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Summary

  • Silver price is in bearish territory, Gold is indecisive.
  • The short-term vision is unclear, but seasonality becomes supportive.
  • The article lists the discounts on precious metals in 6 Canadian funds.

This series of articles doesn't aim at predicting where precious metal prices will go, but at showing investors where they can have more metal for their money. However, I sometimes give important clues about where the price may go in the near future. In last issue, I wrote that the C.O.T. chart was bearish for gold and silver. Since then, SLV went down about -6.8% and fell below its 200-day simple moving average, GLD was more stable at -1.4%, very close to its 200-day sma. Palladium price hit a new high after a pullback, which was my preferred scenario for PALL. As expected, the short positions of commercial hedgers have dropped significantly in silver future contracts, but stay much bigger than their 12-month average. The relative decrease in gold short positions by this category of traders was smaller. Last week silver price made two attempts to break out, but it was counteracted by sellers, resulting in two daily candlesticks with long upper shadows.

(click to enlarge)

This shows a strong resistance on the upside and is not a very good omen for the near future. On the optimistic side, September is historically the best month of the year for gold and silver (article here).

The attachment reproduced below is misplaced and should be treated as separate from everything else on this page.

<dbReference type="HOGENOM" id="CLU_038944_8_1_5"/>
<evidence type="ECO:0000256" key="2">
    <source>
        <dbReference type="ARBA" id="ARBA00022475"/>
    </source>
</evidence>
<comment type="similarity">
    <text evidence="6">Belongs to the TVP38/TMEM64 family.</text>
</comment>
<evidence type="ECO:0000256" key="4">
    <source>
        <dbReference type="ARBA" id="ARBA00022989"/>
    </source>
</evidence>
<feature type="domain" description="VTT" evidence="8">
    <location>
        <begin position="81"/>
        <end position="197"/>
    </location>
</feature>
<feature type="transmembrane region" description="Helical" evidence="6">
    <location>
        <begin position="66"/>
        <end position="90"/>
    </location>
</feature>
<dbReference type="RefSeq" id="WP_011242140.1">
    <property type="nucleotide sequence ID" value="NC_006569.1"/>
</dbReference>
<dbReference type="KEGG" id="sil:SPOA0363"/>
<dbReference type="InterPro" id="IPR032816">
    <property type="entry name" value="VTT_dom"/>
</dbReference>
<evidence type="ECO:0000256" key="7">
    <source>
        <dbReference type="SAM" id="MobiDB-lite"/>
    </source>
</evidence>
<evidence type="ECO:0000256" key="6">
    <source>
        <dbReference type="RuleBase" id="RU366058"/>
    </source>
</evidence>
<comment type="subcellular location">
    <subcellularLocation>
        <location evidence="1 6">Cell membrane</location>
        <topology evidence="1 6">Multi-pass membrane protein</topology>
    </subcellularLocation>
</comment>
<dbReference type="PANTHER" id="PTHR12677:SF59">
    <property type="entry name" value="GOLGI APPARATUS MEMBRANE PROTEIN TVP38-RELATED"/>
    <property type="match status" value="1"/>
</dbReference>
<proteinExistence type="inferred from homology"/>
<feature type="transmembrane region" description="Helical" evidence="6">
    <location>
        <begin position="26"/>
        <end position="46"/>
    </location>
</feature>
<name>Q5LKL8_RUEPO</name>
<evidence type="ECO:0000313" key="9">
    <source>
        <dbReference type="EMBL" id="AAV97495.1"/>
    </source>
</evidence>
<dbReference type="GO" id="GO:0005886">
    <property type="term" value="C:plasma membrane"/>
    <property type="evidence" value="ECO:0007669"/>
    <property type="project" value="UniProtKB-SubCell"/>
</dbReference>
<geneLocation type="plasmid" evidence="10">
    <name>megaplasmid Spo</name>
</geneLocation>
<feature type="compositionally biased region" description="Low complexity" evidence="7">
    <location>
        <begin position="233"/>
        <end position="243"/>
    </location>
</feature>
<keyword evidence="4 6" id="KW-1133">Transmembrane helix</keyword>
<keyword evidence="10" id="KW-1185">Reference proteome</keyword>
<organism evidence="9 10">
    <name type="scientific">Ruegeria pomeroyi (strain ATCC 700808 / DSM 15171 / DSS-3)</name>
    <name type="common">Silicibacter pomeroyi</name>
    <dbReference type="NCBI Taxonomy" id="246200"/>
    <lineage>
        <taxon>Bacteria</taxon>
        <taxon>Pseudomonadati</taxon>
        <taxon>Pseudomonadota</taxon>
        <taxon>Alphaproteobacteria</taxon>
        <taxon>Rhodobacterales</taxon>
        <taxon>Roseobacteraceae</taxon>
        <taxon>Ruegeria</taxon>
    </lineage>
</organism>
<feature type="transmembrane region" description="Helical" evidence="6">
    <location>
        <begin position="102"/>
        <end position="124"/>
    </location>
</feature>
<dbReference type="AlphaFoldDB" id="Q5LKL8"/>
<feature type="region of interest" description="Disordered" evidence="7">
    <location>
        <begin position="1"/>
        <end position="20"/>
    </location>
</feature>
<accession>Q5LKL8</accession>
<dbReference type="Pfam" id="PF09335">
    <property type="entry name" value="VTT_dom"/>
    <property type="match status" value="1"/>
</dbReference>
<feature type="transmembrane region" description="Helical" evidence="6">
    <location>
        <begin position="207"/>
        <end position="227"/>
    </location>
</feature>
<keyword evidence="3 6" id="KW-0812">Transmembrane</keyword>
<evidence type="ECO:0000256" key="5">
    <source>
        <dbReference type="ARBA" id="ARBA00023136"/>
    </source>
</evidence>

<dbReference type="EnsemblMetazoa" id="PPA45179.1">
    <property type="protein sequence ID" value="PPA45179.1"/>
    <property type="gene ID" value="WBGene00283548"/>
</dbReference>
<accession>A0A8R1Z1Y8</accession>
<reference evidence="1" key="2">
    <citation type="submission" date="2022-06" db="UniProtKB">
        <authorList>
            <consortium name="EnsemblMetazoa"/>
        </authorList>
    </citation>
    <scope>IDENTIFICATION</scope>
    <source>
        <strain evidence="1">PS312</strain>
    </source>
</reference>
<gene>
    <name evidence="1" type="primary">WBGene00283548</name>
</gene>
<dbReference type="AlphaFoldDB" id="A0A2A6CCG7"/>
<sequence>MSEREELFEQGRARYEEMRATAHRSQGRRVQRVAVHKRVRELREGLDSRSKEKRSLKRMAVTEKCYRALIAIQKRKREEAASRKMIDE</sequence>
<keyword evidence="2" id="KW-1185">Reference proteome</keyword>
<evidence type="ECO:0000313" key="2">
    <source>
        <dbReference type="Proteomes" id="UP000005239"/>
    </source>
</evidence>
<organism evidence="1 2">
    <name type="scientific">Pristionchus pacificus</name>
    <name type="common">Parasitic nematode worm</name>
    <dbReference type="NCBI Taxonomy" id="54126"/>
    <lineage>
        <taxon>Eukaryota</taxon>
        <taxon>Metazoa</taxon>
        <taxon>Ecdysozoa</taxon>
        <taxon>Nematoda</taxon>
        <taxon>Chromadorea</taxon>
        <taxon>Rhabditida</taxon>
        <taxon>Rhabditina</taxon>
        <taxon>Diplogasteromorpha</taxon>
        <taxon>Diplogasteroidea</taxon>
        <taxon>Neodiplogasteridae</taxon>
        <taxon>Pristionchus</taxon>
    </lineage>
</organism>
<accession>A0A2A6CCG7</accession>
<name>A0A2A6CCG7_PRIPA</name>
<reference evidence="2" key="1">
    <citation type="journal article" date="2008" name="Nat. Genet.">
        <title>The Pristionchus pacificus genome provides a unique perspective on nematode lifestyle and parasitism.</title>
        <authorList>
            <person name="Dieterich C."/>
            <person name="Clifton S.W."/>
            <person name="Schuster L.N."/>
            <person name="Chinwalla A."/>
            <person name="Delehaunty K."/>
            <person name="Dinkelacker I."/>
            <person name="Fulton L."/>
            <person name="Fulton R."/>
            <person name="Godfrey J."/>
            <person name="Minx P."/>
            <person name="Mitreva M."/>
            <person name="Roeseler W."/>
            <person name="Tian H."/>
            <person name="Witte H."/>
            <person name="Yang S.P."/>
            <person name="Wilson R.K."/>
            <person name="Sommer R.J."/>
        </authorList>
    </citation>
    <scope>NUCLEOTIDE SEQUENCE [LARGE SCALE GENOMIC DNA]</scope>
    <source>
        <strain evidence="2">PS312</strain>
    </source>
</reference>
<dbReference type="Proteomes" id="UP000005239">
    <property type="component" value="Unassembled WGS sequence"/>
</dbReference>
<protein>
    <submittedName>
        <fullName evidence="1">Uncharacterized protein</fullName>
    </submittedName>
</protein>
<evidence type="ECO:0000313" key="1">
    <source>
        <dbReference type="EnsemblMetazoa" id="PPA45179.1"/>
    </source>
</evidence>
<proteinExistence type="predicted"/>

In summary, the picture for precious metals is quite unclear: big players have not unwound their recent huge short positions, the charts show indecision, but seasonality is supportive. As for a possible geopolitical catalyst, I wouldn't bet too much on it. What I did for myself is to sell a part of my silver holdings in July, and bought it back about 6% lower last week. I did this on a Swiss metal fund by Z.K.B. (read here why), unfortunately it is unavailable for US persons. This is not rocket science trading, I hold some precious metals for the long term and I just took an opportunity to lower my cost, after seeing this obscene level in Commercial Hedgers shorts. This was just like a big sell-off by insiders... But I really don't know where the price will go from here on the short term. All that I know is that some funds are a better alternative than GLD, SLV and PALL. The next table shows discounts, premiums, and real metal allocated for some Canadian funds on 8/29/2014.

Data: 8/29/2014 on close

Tickers

+Premium -Discount

Annual Fees

% of NAV in bullion*

Central Fund of Canada

NYSE: CEF

TSX: CEF.A

-5.0%

-4.9%

0.45%

99.4% (gold 58.9%, silver 40.5%)

Central Gold Trust

NYSE: GTU

TSX: GTU.UN

-5.1%

-5.3%

0.35%

97.9%

Silver Bullion Trust

TSX: SBT.UN

-5.9%

0.4%

98.7%

Sprott Physical Gold Trust

NYSE: PHYS

TSX: PHY.U

-0.28%

0.35%

99.5%

Sprott Physical Silver Trust

NYSE: PSLV

TSX: PHS.U

+4.62%

0.45%

99.6%

Sprott Physical Platinum & Palladium Trust

NYSE: SPPP

TSX: PPT.U

-0.45%

0.5%

99.8%

*complement is in certificates and cash assets.

CEF and GTU discounts are stable since last month, providing a 5% safety margin. SBT has an illiquid OTC proxy in the US market, but it is better to trade it in Toronto in Canadian dollar. Sprott premiums and discounts are less attractive. An arbitrage trade, long GTU and short GLD, is not a so good idea. Borrowing and margin costs will erase expected gains if the trade lasts too long.

Additional disclosure: Also long a foreign silver bullion fund.